President Ma Ying-jeou (馬英九) yesterday promised to address local governments’ concerns about proposed debt ceiling adjustments, Taipei Mayor Hau Lung-bin (郝龍斌) said yesterday.
Hau, who has protested against the Executive Yuan’s proposal to lower the debt ceiling for the city government, expressed concern about its impact on Taipei’s finances while accompanying Ma on a volunteer activity, reiterating that such a cut could cause delays or suspension of major infrastructure projects.
“The Executive Yuan’s proposal will greatly impact Taipei City and I’ve asked the president to help us address the issue. President Ma promised to seek a better understanding of the matter,” he said.
Under the Executive Yuan’s proposed amendment to the Public Debt Act (公共債務法), New Taipei City is expected to see an estimated increase of NT$49.8 billion (US$1.7 billion) in its loan capability, Greater Taichung NT$52.9 billion, Greater Tainan NT$45.4 billion and Greater Kaohsiung NT$23 billion, but Taipei would see a decrease of NT$183.7 billion, according to the Ministry of Finance.
Hau said the debt ceiling cut would put a heavy burden on Taipei’s finances and affect the construction schedules of major city projects, including several MRT lines.
Hau called on the central government to adjust what he called an “unfair” proposal.
Ma said he did not know the details of the proposed amendment, according to Hau, who also said that the president wanted him “not to be worried about it” when discussing the issue with him.
Ma, who also doubles as Chinese Nationalist Party (KMT) chairman, visited the Mother of God Church yesterday in Taipei’s Tianmu and did volunteer work as part of the celebration activities for the KMT’s 118th anniversary.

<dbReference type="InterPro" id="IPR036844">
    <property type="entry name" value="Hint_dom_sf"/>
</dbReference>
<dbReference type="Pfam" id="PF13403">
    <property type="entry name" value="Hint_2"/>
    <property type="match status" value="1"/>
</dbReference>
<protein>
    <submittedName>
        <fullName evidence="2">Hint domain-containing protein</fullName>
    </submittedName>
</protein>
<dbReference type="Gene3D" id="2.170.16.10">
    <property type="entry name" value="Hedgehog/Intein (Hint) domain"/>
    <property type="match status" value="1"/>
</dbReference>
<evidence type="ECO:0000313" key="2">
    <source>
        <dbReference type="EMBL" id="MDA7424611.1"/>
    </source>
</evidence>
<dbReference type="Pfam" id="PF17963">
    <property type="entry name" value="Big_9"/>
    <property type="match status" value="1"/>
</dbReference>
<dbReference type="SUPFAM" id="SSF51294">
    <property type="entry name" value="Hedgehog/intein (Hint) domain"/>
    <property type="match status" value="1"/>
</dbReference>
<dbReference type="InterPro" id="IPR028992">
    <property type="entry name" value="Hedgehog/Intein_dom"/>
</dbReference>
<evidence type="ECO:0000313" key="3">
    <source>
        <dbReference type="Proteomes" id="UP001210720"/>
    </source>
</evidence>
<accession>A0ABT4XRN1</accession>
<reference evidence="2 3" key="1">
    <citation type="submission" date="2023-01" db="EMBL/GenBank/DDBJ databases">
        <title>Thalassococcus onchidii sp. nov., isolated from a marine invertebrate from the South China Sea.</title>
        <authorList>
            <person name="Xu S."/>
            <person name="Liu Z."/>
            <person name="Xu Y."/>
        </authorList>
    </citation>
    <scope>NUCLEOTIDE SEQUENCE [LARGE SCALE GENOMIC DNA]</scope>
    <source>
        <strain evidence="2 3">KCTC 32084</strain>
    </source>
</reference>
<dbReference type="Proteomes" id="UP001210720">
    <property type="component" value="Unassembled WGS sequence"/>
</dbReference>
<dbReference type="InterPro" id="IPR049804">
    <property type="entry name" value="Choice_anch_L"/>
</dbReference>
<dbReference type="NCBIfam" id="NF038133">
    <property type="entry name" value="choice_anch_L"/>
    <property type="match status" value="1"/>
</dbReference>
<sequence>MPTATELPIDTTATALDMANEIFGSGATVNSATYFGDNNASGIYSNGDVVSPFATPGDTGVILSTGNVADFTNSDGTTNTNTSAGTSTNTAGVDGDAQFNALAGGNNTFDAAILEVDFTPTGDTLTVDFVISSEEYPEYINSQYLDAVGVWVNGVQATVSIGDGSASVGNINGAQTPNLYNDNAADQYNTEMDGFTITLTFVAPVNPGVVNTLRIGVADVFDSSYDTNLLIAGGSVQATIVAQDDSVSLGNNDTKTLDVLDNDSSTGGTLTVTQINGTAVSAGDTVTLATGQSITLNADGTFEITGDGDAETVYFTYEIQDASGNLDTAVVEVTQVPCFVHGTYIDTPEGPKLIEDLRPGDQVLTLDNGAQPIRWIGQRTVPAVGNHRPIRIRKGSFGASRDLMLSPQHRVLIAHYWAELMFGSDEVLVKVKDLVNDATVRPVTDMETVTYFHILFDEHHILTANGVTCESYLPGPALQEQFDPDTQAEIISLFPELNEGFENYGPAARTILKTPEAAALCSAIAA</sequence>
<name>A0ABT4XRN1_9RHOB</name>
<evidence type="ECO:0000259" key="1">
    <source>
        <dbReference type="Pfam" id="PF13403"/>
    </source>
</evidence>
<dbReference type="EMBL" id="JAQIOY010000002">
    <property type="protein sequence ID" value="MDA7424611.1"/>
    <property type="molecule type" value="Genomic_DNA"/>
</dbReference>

Amid continued public outrage over the slow economic recovery and poor government performance, the KMT celebrated its anniversary in low-key style this year, with Ma leading party members to do volunteer work that stresses the party’s efforts to improve the lives of the public.
In his visit to the church, Ma spent time with disabled children and fed them breakfast.
“Taking care of these kids requires patience and more communication. On the party anniversary day, we hope that our volunteer work will inspire more people to share their love and help the disabled, their families and related organizations,” he said.
Before leaving the church, Ma promised to address the debt ceiling issue.
However, local government heads continued to voice concerns about the subsidy cut. Chiayi County Commissioner Helen Chang (張花冠) yesterday criticized the proposal, saying it left cities with less resources to develop, and threatened to join forces with other cities and counties to protest against the proposal if the Executive Yuan failed to make changes to the proposal.
Chang complained that the Executive Yuan only invited the five special municipalities to attend its meeting and ignored the interests of other cities and counties.
“It’s an under-the-table deal that is unfair to the other cities and counties. While the focus is on the five special municipalities, the debt ceiling for other cities and counties would be lowered by NT$86.7 billion,” she said.
Of the current 48 percent debt ceiling, the central government is capped at 40 percent, Taipei at 3.6 percent and Greater Kaohsiung at 1.8 percent, 23 counties and cities at 2 percent, and villages and townships at 0.6 percent.
Chang said under the current regulations, Yilan County, Miaoli County and Hsinchu City have exceeded the debt ceiling, while Yunlin, Nantou, Chiayi, Pingtung and Hualian counties, as well as Keelung City, are approaching the debt limit.
The cities and counties faced the difficult financial situation because the current law is too stringent, and the new proposal would still be disadvantageous for them, she said.
“For the central government, it seems that only special municipalities need development … The victim of the different treatment will not be Taipei City, but those who live in other cities and counties,” she said.